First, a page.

I spent this afternoon with John Cena. It was heaven. HBOMax’s Peacemaker is brilliant. A dash of Netflix’s Cobra Kai, a smidge of Fox’s Deadpool, some of Amazon’s The Boys, and even a little of HBO’s Watchmen. (That last reference comes full circle as Watchmen’s “The Comedian” was a riff on the original comic book “Peacemaker.”)
The show is bonkers, irreverent, subversive, and more than a bit poignant. Yes, Peacemaker is a study in male arrested development and will appeal to the naughty and vulgar 8th grader in all of us.
But Cena also conveys a tragic sadness amidst the rampant silliness, a beefy Willy Loman in spandex. And the smart ensemble trapped in an unceasing series of Rube Goldberg-esque dead-ends owes as much to The Iceman Cometh as it does to the X-Men.
See? Not all of my references are comic book-oriented.
Danielle Brooks as a comically green field agent (who might not be as inept as she telegraphs), Jennifer Holland as her more seasoned (read: wryly, candidly cynical) colleague, and Freddie Stroma as adorably homicidal and overeager wannabe sidekick Adrian Chase (aka “Vigilante”) are standouts.
Showrunner James Gunn takes the merry melody he began in last year’s The Suicide Squad and turns it into a symphony. Whereas that film occasionally was mired in its own fan service, Peacemaker builds upon its predecessor’s promise and avails itself of the expanded real estate serial television provides to develop its characters without sacrificing any gee whiz puerile shenanigans.
And watching The Suicide Squad is not a prerequisite. There is a brief recap in the first episode, and, in many ways, Peacemaker is the far stronger production. I almost wish I HADN’T seen The Suicide Squad first (which nonetheless I did enjoy).
Even if you loathe superheroes – or ESPECIALLY if you do – you’ll find it endlessly entertaining.
A week or so ago, I caught up with Netflix’s tick, tick…BOOM! and Amazon’s Being the Ricardos, which also could be dubbed the “late bloomers double feature” (not just because I saw them well after their respective premieres). Both films explore the challenging intersection of art and commerce, a limbo often riddled with casualties who *just* haven’t quite made it yet but keep hitting that show biz gaming table for one last hopeful spin.
tick, tick…BOOM! is the autobiographical musical by the late Jonathan Larson, Pulitzer Prize-winner for Rent. Detailing his 30th year of living, the piece reads like a Gen X bohemian Company with its protagonist bouncing from well-meaning friend to less-well-meaning friend on a journey to find himself and a backer for his long-gestating musical (no, not Rent … yet).
Director Lin Manuel-Miranda displays a sure hand with the material, fueled no doubt both by love and respect for his contemporary Larson but also from his own career’s stops and starts.
The film is a glorious fairytale of hardship, and its leading man Andrew Garfield (always a marvel) turns in a career best performance, deftly walking a high wire of being inspiring, endearing, maddening, and self-serving. Oh, and he sings (gorgeously), plays the piano, and (sort of) dances, all while painting one of the clearest-eyed portrayals of the white hot isolation of a creative spirit I’ve ever seen.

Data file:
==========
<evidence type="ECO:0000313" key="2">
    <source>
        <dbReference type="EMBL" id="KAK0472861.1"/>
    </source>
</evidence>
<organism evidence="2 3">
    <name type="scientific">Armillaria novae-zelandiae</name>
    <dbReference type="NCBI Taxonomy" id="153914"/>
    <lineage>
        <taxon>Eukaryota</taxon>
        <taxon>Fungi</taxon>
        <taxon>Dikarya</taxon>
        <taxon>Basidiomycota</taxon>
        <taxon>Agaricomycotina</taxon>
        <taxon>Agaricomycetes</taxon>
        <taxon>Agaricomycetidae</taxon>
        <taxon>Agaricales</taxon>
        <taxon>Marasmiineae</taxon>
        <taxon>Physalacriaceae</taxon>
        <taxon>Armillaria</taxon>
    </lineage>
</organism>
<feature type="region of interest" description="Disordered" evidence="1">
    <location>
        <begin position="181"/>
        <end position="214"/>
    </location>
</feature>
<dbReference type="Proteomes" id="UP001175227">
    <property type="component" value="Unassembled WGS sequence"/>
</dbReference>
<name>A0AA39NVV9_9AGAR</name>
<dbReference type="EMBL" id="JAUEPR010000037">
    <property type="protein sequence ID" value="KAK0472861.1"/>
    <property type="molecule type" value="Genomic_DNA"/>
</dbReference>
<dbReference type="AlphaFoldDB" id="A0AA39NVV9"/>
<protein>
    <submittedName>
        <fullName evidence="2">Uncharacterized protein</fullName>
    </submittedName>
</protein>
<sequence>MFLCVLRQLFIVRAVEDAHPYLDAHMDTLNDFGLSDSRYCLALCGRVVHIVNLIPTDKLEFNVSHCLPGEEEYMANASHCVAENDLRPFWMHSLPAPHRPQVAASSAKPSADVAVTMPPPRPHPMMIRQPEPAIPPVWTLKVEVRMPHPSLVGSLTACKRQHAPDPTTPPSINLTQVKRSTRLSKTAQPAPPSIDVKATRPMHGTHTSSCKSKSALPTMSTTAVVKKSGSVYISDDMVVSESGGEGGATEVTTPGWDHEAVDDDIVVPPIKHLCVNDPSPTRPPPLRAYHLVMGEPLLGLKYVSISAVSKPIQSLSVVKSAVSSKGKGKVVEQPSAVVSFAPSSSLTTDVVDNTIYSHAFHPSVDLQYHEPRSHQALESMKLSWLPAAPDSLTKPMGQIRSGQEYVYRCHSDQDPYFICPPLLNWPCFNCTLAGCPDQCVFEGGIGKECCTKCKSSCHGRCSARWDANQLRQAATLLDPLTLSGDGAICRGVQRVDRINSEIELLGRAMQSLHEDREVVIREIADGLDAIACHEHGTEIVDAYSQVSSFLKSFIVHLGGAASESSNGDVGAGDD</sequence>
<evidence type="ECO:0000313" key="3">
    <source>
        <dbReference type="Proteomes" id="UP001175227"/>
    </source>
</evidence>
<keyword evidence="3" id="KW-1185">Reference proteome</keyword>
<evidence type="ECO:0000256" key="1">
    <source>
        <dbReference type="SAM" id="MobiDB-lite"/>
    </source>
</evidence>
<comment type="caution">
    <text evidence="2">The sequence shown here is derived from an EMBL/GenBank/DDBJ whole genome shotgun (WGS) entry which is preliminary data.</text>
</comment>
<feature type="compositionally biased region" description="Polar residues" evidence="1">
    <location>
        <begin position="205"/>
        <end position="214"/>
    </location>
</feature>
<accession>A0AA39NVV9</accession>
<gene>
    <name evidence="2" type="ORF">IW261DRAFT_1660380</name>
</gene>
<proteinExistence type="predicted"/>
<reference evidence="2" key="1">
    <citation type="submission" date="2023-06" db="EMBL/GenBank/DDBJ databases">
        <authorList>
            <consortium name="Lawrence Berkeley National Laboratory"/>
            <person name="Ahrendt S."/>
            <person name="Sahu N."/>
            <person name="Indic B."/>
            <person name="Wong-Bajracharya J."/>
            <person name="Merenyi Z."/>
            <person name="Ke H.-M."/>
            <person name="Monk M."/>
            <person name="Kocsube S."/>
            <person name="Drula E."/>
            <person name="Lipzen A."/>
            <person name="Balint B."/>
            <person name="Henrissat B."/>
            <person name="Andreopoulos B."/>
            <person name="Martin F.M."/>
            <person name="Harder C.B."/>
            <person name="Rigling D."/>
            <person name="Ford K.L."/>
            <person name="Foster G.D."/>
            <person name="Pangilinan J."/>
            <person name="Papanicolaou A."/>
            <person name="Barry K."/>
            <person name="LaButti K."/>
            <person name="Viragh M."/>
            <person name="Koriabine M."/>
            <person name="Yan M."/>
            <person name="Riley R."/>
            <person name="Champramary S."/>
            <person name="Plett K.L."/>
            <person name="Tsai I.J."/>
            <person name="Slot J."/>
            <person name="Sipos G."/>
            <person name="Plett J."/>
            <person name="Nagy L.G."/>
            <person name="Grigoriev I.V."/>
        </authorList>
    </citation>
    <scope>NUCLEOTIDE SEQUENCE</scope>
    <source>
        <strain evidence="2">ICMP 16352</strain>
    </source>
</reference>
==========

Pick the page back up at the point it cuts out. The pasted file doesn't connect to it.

Supporting players Alexandra Shipp, Robin de Jesus, Vanessa Hudgens, Joshua Henry, MJ Rodriguez, Judith Light, and Bradley Whitford (as Stephen Sondheim no less!) are all stellar, sharply capturing the earnest if ephemeral nature of relationships in the theatre community. There are Broadway cameos aplenty, and I won’t spoil the fun, but I will give shout outs to Laura Benanti (always a comic delight) and Judy Kuhn who are positively larcenous in their all-too-brief respective scenes.
Comparably, Being the Ricardos is shaped by the endless, thankless years performers toil in an effort to “make it.” While the film focuses on Lucille Ball and Desi Arnaz at the peak of I Love Lucy’s fame, we learn, through flashbacks and writer/director Aaron Sorkin’s signature rat-a-tat dialogue, the steep challenges through which this legendary couple powered to achieve blockbuster success relatively late in their respective careers.
The film clarifies without belaboring that Lucy and Desi’s success came with a steep price. Years of working in obscurity created hairline fractures that would eventually blossom into infidelity, but throughout they remained a united front in art and business.
Notably, while Kidman doesn’t look one whit like Ball, she does nail Lucy’s husky smoker’s voice and overall demeanor. We leave the film with incredible admiration for Lucille Ball as an entrepreneur who transformed the industry, as a comic visionary with an artiste’s obsession for detail, and as a social progressive who beautifully didn’t give a damn for mid-century social norms.
Kidman and luminous Javier Bardem (as Desi) conduct an acting master class in how to portray beloved historical figures, channeling their essences, while making them uniquely their own. Consequently, they land a timely and timeless message of living in one’s moment.
They are aided and abetted by JK Simmons and Nina Arianda as William Frawley and Vivian Vance respectively. Despite Arianda being saddled with an unfortunate body shaming subplot, both Arianda and Simmons sparkle brilliantly as showbiz workhorses who simultaneously value and resent their “second banana” success.
And, for those who geek out over sumptuous scenic and costume design, there is lush Eisenhower-era eye candy aplenty, with one postcard-perfect image after another of Hollywood’s (and television’s) golden age.
The film’s politics get slippy at times. Sorkin seems intent on force-fitting a modern liberal’s gaze onto Lucy and Desi’s history, but tricky details like Richard Nixon exonerating Lucy from her communist party past get in the way. Be that as it may, the performances transcend any pedantry to detail lives fully lived in service to art and cultural progress.